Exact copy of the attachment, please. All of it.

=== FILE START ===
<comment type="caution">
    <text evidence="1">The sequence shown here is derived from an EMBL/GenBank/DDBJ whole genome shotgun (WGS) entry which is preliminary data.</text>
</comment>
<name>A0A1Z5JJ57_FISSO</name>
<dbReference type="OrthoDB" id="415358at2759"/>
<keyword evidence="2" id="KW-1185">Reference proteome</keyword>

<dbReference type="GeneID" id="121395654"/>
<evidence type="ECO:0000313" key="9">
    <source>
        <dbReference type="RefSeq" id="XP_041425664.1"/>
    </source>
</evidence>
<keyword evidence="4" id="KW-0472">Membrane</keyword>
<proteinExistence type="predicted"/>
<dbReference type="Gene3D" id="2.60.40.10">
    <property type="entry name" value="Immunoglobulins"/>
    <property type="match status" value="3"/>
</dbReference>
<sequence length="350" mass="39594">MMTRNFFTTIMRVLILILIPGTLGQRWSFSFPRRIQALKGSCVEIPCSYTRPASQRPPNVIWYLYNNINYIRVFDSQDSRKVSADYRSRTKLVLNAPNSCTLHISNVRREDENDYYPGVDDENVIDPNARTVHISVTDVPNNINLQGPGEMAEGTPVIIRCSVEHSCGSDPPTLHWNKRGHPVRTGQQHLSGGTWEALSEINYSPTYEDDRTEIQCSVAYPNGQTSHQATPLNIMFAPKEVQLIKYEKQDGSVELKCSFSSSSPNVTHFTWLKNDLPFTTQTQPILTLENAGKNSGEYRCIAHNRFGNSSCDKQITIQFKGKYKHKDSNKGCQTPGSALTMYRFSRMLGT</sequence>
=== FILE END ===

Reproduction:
<comment type="caution">
    <text evidence="1">The sequence shown here is derived from an EMBL/GenBank/DDBJ whole genome shotgun (WGS) entry which is preliminary data.</text>
</comment>
<name>A0A1Z5JJ57_FISSO</name>
<dbReference type="OrthoDB" id="415358at2759"/>
<keyword evidence="2" id="KW-1185">Reference proteome</keyword>

<dbReference type="GeneID" id="121395654"/>
<evidence type="ECO:0000313" key="9">
    <source>
        <dbReference type="RefSeq" id="XP_041425664.1"/>
    </source>
</evidence>
<keyword evidence="4" id="KW-0472">Membrane</keyword>
<proteinExistence type="predicted"/>
<dbReference type="Gene3D" id="2.60.40.10">
    <property type="entry name" value="Immunoglobulins"/>
    <property type="match status" value="3"/>
</dbReference>
<sequence length="350" mass="39594">MMTRNFFTTIMRVLILILIPGTLGQRWSFSFPRRIQALKGSCVEIPCSYTRPASQRPPNVIWYLYNNINYIRVFDSQDSRKVSADYRSRTKLVLNAPNSCTLHISNVRREDENDYYPGVDDENVIDPNARTVHISVTDVPNNINLQGPGEMAEGTPVIIRCSVEHSCGSDPPTLHWNKRGHPVRTGQQHLSGGTWEALSEINYSPTYEDDRTEIQCSVAYPNGQTSHQATPLNIMFAPKEVQLIKYEKQDGSVELKCSFSSSSPNVTHFTWLKNDLPFTTQTQPILTLENAGKNSGEYRCIAHNRFGNSSCDKQITIQFKGKYKHKDSNKGCQTPGSALTMYRFSRMLGT</sequence>